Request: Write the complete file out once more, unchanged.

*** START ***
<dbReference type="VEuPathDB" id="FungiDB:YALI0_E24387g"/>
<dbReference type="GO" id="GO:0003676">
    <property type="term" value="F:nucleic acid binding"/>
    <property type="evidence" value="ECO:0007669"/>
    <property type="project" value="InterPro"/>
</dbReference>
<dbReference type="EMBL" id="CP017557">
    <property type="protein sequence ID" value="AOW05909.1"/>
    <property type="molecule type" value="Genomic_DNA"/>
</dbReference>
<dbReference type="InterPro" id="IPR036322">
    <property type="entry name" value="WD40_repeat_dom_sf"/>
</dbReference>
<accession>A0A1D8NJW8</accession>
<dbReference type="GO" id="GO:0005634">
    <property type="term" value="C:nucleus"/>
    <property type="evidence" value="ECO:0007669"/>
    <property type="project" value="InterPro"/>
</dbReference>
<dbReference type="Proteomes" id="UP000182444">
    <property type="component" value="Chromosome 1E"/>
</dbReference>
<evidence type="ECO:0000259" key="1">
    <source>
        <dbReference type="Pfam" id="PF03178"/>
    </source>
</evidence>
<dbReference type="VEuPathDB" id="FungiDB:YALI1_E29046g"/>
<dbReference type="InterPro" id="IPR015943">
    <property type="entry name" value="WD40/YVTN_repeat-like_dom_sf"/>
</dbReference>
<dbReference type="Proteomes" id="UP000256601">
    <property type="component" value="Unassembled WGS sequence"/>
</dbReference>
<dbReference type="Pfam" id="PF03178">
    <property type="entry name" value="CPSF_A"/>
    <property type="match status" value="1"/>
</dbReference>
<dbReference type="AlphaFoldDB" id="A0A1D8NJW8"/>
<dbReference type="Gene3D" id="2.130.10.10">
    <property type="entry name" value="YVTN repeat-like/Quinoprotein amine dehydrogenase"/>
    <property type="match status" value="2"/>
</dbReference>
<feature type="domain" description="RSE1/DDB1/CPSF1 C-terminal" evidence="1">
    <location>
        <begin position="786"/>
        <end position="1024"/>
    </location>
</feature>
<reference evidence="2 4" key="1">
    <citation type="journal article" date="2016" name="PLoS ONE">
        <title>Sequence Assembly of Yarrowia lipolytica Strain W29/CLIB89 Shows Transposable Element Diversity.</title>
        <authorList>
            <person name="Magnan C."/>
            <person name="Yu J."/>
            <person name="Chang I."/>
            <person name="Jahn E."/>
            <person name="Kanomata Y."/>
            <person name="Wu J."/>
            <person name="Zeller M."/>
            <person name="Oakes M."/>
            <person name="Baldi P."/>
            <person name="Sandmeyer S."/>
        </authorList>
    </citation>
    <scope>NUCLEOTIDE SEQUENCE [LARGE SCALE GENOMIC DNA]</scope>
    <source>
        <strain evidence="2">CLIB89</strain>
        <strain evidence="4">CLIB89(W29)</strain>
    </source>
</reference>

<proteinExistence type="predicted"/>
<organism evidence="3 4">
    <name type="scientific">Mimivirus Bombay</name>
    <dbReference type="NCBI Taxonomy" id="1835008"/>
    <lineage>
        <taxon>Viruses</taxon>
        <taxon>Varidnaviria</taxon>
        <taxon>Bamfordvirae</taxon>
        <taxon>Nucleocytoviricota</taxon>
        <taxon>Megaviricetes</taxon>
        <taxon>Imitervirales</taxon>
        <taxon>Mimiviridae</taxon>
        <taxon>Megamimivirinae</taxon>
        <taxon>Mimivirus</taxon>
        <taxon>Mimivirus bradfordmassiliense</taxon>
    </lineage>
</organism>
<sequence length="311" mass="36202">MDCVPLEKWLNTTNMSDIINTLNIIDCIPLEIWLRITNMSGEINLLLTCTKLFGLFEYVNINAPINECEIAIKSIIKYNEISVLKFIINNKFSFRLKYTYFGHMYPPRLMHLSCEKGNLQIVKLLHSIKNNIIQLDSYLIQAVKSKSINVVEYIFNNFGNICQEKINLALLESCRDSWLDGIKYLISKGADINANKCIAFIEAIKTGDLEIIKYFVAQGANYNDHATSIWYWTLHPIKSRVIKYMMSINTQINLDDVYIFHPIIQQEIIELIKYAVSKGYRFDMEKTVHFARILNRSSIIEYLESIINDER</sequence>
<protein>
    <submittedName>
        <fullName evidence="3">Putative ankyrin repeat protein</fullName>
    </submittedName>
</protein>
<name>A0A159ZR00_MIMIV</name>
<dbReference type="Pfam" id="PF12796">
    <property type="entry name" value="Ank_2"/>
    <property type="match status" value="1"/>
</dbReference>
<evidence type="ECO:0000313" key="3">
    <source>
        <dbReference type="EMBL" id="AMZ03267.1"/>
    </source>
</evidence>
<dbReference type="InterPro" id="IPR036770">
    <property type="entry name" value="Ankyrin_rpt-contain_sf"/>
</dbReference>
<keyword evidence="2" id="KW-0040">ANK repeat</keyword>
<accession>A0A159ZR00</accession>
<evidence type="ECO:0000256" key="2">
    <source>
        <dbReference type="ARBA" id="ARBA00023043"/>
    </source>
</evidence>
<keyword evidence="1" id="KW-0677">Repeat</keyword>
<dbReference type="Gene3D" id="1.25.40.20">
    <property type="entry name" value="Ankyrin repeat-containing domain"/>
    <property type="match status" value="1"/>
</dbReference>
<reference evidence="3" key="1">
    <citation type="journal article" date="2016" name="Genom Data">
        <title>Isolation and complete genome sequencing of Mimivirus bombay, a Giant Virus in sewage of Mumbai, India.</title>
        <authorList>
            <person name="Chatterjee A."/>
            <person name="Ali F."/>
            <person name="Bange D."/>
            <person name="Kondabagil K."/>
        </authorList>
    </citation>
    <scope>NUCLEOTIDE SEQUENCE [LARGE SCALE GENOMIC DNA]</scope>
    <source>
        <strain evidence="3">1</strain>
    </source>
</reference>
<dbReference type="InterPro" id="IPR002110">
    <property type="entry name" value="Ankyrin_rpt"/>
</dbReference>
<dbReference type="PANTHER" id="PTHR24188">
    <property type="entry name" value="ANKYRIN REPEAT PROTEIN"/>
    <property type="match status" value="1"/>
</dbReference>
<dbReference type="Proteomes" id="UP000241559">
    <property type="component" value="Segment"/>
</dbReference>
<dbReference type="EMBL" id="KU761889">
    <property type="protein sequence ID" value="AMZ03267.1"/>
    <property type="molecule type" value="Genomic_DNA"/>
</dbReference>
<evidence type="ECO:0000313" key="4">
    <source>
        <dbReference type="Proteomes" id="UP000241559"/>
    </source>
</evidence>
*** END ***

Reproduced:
<dbReference type="VEuPathDB" id="FungiDB:YALI0_E24387g"/>
<dbReference type="GO" id="GO:0003676">
    <property type="term" value="F:nucleic acid binding"/>
    <property type="evidence" value="ECO:0007669"/>
    <property type="project" value="InterPro"/>
</dbReference>
<dbReference type="EMBL" id="CP017557">
    <property type="protein sequence ID" value="AOW05909.1"/>
    <property type="molecule type" value="Genomic_DNA"/>
</dbReference>
<dbReference type="InterPro" id="IPR036322">
    <property type="entry name" value="WD40_repeat_dom_sf"/>
</dbReference>
<accession>A0A1D8NJW8</accession>
<dbReference type="GO" id="GO:0005634">
    <property type="term" value="C:nucleus"/>
    <property type="evidence" value="ECO:0007669"/>
    <property type="project" value="InterPro"/>
</dbReference>
<dbReference type="Proteomes" id="UP000182444">
    <property type="component" value="Chromosome 1E"/>
</dbReference>
<evidence type="ECO:0000259" key="1">
    <source>
        <dbReference type="Pfam" id="PF03178"/>
    </source>
</evidence>
<dbReference type="VEuPathDB" id="FungiDB:YALI1_E29046g"/>
<dbReference type="InterPro" id="IPR015943">
    <property type="entry name" value="WD40/YVTN_repeat-like_dom_sf"/>
</dbReference>
<dbReference type="Proteomes" id="UP000256601">
    <property type="component" value="Unassembled WGS sequence"/>
</dbReference>
<dbReference type="Pfam" id="PF03178">
    <property type="entry name" value="CPSF_A"/>
    <property type="match status" value="1"/>
</dbReference>
<dbReference type="AlphaFoldDB" id="A0A1D8NJW8"/>
<dbReference type="Gene3D" id="2.130.10.10">
    <property type="entry name" value="YVTN repeat-like/Quinoprotein amine dehydrogenase"/>
    <property type="match status" value="2"/>
</dbReference>
<feature type="domain" description="RSE1/DDB1/CPSF1 C-terminal" evidence="1">
    <location>
        <begin position="786"/>
        <end position="1024"/>
    </location>
</feature>
<reference evidence="2 4" key="1">
    <citation type="journal article" date="2016" name="PLoS ONE">
        <title>Sequence Assembly of Yarrowia lipolytica Strain W29/CLIB89 Shows Transposable Element Diversity.</title>
        <authorList>
            <person name="Magnan C."/>
            <person name="Yu J."/>
            <person name="Chang I."/>
            <person name="Jahn E."/>
            <person name="Kanomata Y."/>
            <person name="Wu J."/>
            <person name="Zeller M."/>
            <person name="Oakes M."/>
            <person name="Baldi P."/>
            <person name="Sandmeyer S."/>
        </authorList>
    </citation>
    <scope>NUCLEOTIDE SEQUENCE [LARGE SCALE GENOMIC DNA]</scope>
    <source>
        <strain evidence="2">CLIB89</strain>
        <strain evidence="4">CLIB89(W29)</strain>
    </source>
</reference>

<proteinExistence type="predicted"/>
<organism evidence="3 4">
    <name type="scientific">Mimivirus Bombay</name>
    <dbReference type="NCBI Taxonomy" id="1835008"/>
    <lineage>
        <taxon>Viruses</taxon>
        <taxon>Varidnaviria</taxon>
        <taxon>Bamfordvirae</taxon>
        <taxon>Nucleocytoviricota</taxon>
        <taxon>Megaviricetes</taxon>
        <taxon>Imitervirales</taxon>
        <taxon>Mimiviridae</taxon>
        <taxon>Megamimivirinae</taxon>
        <taxon>Mimivirus</taxon>
        <taxon>Mimivirus bradfordmassiliense</taxon>
    </lineage>
</organism>
<sequence length="311" mass="36202">MDCVPLEKWLNTTNMSDIINTLNIIDCIPLEIWLRITNMSGEINLLLTCTKLFGLFEYVNINAPINECEIAIKSIIKYNEISVLKFIINNKFSFRLKYTYFGHMYPPRLMHLSCEKGNLQIVKLLHSIKNNIIQLDSYLIQAVKSKSINVVEYIFNNFGNICQEKINLALLESCRDSWLDGIKYLISKGADINANKCIAFIEAIKTGDLEIIKYFVAQGANYNDHATSIWYWTLHPIKSRVIKYMMSINTQINLDDVYIFHPIIQQEIIELIKYAVSKGYRFDMEKTVHFARILNRSSIIEYLESIINDER</sequence>
<protein>
    <submittedName>
        <fullName evidence="3">Putative ankyrin repeat protein</fullName>
    </submittedName>
</protein>
<name>A0A159ZR00_MIMIV</name>
<dbReference type="Pfam" id="PF12796">
    <property type="entry name" value="Ank_2"/>
    <property type="match status" value="1"/>
</dbReference>
<evidence type="ECO:0000313" key="3">
    <source>
        <dbReference type="EMBL" id="AMZ03267.1"/>
    </source>
</evidence>
<dbReference type="InterPro" id="IPR036770">
    <property type="entry name" value="Ankyrin_rpt-contain_sf"/>
</dbReference>
<keyword evidence="2" id="KW-0040">ANK repeat</keyword>
<accession>A0A159ZR00</accession>
<evidence type="ECO:0000256" key="2">
    <source>
        <dbReference type="ARBA" id="ARBA00023043"/>
    </source>
</evidence>
<keyword evidence="1" id="KW-0677">Repeat</keyword>
<dbReference type="Gene3D" id="1.25.40.20">
    <property type="entry name" value="Ankyrin repeat-containing domain"/>
    <property type="match status" value="1"/>
</dbReference>
<reference evidence="3" key="1">
    <citation type="journal article" date="2016" name="Genom Data">
        <title>Isolation and complete genome sequencing of Mimivirus bombay, a Giant Virus in sewage of Mumbai, India.</title>
        <authorList>
            <person name="Chatterjee A."/>
            <person name="Ali F."/>
            <person name="Bange D."/>
            <person name="Kondabagil K."/>
        </authorList>
    </citation>
    <scope>NUCLEOTIDE SEQUENCE [LARGE SCALE GENOMIC DNA]</scope>
    <source>
        <strain evidence="3">1</strain>
    </source>
</reference>
<dbReference type="InterPro" id="IPR002110">
    <property type="entry name" value="Ankyrin_rpt"/>
</dbReference>
<dbReference type="PANTHER" id="PTHR24188">
    <property type="entry name" value="ANKYRIN REPEAT PROTEIN"/>
    <property type="match status" value="1"/>
</dbReference>
<dbReference type="Proteomes" id="UP000241559">
    <property type="component" value="Segment"/>
</dbReference>
<dbReference type="EMBL" id="KU761889">
    <property type="protein sequence ID" value="AMZ03267.1"/>
    <property type="molecule type" value="Genomic_DNA"/>
</dbReference>
<evidence type="ECO:0000313" key="4">
    <source>
        <dbReference type="Proteomes" id="UP000241559"/>
    </source>
</evidence>